In this article, you will read
- Why I’m interested in learning about any approach for cancer and nutrition although I’m an advocate of the ketogenic diet
- What the Gerson therapy is, what a typical day looks like and what elements I’m incorporating in my lifestyle
- About the Macrobiotic Lifestyle in theory and practice.
You might remember that I wrote about how and why I took a decision what approach to follow to manage my eye cancer and, most importantly at the time, to save my eye.
I don’t like the word “cancer diet” or “diet” in general because I believe that change needs to be sustainable and long-term rather than a fad. But you might wonder now why an advocate for the ketogenic diet like me bothers writing about other approaches…
Well, although I’m following a ketogenic diet because it works for me, it doesn’t mean I don’t keep an open mind and incorporate as many recipes from other “schools of thought”.
There is a lot I learn from raw vegans and some recipes can be easily adjusted and incorporated into my way of eating.
I love many Paleo recipes.
GAPS is a fabulous approach for gut healing.
And obviously recipes from low carbers (not to be mistaken with keto-ers!) can be extremely helpful and tasty.
But also vegetarian recipes can be a great source of inspiration for my side dishes, for instance.
Macrobiotic foods definitely have their place although I don’t embrace everything that is recommended.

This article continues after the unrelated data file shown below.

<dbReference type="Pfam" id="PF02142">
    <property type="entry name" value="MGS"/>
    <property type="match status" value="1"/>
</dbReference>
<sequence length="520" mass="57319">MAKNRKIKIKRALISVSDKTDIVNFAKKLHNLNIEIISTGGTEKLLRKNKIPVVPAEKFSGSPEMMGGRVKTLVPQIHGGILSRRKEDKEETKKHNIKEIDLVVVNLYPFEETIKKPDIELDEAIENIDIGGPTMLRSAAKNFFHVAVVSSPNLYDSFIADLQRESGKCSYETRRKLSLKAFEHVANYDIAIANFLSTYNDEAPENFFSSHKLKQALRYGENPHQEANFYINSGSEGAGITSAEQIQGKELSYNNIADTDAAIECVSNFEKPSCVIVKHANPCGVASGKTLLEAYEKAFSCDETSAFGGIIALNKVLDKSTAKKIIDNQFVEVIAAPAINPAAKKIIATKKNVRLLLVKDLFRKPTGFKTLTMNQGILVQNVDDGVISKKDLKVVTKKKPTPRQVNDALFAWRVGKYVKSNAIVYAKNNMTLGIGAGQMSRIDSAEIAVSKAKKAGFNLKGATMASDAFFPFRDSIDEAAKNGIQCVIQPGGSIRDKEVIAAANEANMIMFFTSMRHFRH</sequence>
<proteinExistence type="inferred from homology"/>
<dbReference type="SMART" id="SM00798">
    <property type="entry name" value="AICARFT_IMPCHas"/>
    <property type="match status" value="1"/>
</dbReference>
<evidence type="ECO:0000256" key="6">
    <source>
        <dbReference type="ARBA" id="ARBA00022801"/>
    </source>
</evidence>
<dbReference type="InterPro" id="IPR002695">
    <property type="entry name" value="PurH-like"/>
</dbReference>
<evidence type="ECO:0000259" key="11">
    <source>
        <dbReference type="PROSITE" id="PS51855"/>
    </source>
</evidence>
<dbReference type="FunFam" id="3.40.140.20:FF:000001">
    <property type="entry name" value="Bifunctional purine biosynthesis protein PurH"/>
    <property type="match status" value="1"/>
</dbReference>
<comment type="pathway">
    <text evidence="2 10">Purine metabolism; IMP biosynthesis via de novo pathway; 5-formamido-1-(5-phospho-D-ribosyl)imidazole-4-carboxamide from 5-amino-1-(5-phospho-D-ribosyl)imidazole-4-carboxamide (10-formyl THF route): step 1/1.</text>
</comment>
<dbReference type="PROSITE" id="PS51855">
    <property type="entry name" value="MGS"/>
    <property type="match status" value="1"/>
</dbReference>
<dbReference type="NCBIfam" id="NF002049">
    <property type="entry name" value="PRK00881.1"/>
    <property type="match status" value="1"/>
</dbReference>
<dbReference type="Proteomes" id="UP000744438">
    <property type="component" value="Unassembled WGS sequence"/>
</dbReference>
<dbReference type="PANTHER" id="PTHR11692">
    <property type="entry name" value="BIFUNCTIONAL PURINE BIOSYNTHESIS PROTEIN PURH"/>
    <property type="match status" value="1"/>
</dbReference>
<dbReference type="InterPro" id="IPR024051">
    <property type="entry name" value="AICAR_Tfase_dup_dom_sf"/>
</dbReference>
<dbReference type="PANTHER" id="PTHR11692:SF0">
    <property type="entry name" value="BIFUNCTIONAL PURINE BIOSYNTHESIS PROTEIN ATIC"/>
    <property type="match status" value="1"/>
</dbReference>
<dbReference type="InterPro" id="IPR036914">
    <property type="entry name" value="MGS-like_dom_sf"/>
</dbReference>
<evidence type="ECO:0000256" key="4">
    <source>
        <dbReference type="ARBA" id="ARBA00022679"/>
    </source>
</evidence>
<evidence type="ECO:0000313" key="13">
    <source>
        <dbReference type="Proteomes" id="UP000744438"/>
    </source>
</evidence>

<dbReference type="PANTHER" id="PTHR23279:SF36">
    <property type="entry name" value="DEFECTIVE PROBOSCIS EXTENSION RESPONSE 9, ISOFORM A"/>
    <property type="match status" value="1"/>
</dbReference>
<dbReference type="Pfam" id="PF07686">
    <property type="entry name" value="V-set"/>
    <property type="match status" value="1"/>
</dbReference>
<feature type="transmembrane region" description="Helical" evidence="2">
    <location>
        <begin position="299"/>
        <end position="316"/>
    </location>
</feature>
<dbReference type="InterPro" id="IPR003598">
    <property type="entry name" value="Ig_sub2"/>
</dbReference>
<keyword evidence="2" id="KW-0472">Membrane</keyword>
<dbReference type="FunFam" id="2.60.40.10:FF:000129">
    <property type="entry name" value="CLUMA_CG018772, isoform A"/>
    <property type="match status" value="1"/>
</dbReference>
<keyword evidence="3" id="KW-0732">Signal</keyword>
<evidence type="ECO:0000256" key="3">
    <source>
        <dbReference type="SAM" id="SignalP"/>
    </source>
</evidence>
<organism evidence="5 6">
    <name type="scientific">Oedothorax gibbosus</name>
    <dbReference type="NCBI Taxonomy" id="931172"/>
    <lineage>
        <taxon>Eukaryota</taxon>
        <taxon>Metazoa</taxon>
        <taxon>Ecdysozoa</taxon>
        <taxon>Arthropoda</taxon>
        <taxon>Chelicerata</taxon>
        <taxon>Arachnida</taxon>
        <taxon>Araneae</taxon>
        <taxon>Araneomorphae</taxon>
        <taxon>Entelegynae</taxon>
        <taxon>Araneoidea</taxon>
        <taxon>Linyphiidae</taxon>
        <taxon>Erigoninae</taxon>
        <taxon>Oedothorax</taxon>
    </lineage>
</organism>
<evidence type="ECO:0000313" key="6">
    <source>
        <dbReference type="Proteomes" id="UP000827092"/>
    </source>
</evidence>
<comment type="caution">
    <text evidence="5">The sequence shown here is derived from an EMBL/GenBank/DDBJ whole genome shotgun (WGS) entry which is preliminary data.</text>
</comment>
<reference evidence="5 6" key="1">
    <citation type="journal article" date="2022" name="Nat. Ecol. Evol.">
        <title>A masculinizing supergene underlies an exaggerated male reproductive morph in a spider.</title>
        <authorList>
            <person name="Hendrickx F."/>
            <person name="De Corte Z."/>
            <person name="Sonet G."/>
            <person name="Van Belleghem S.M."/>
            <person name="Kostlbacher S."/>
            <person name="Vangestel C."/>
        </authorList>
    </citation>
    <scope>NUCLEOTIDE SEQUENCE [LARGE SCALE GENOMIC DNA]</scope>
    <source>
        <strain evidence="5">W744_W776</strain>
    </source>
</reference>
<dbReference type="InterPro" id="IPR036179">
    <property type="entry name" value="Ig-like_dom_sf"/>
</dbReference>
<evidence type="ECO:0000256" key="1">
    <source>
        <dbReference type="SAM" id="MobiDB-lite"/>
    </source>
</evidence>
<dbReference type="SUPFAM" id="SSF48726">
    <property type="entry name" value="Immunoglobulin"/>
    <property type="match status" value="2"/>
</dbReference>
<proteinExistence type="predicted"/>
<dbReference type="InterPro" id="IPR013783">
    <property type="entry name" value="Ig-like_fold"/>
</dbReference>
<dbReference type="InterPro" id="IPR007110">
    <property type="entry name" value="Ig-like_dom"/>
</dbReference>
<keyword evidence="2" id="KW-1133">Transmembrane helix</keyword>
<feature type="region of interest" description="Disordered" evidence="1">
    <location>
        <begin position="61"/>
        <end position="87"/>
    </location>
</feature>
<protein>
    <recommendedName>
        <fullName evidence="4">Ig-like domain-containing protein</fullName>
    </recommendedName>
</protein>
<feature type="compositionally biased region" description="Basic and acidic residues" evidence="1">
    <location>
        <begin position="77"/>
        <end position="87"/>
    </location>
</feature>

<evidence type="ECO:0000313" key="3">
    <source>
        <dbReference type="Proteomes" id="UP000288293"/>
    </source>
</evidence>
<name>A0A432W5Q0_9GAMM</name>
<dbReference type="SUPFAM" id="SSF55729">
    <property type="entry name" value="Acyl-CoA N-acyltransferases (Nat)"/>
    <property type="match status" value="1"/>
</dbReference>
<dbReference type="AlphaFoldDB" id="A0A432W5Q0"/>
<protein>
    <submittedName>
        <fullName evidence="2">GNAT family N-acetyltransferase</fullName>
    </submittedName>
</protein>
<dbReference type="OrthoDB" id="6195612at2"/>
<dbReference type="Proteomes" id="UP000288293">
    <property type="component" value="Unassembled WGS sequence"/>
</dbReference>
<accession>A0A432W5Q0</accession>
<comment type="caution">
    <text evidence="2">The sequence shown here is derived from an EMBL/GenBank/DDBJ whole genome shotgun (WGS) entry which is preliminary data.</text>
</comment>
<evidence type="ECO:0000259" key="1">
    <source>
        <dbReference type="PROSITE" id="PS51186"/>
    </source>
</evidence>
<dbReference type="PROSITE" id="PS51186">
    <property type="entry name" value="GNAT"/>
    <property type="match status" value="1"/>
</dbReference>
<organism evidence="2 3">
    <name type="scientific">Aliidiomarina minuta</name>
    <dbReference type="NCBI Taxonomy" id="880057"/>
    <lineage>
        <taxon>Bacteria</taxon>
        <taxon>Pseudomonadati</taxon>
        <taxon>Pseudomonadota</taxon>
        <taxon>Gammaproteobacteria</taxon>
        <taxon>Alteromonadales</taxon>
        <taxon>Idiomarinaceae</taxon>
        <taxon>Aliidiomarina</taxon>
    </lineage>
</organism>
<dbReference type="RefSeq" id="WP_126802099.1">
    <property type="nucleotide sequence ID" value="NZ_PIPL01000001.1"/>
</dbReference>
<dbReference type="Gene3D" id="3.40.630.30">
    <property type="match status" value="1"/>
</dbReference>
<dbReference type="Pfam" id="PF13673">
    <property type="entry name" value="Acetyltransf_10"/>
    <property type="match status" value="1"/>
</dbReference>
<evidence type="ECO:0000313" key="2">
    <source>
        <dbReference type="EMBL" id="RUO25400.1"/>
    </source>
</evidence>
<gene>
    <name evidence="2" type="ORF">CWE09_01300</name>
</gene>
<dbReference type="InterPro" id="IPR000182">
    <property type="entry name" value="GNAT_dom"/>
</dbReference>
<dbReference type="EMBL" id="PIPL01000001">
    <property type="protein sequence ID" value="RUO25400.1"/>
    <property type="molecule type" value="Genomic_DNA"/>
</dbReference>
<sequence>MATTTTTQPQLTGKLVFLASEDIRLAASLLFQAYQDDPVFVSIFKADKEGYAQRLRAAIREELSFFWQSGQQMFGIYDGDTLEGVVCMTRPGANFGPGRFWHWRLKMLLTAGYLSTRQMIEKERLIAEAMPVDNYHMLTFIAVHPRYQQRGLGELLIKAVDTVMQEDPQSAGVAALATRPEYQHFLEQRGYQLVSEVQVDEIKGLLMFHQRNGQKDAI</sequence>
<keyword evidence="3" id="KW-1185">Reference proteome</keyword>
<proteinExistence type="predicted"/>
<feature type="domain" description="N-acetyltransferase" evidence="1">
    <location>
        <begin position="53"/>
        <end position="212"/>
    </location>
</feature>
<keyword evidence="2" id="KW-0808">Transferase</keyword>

The Weston A Price foundation has some great resources and research, too.
And the list goes on… I totally understand that the nutrition world can be completely overwhelming and confusing for people who haven’t got the time and resources to try and study everything.
Ok, so I promised I’d give you some more info on the research I did. And it will hopefully- along with my other blog posts- send you on a path of clarity for yourself!
There are thousands of “cancer diets” out there. Most have been derived from personal experiences. So much information is shared online- and with the best of intentions. Some diets seem to work for some people for reasons that unfortunately we don’t understand (yet).
Very few of the cancer diets have solid research behind them- one reason might be that nutrition trials can be very hard to design, difficult to fund and challenging to monitor and get people to stick to certain guidelines.
Although I strongly advocate a low carb and ketogenic diet, I totally understand that for some cancer patients it is either contraindicated, unrealistic or that they are not willing to make so many changes.
This is why I’d like to paint a full picture of the other approaches out there, what scientific validation they have and how they are applied in practice.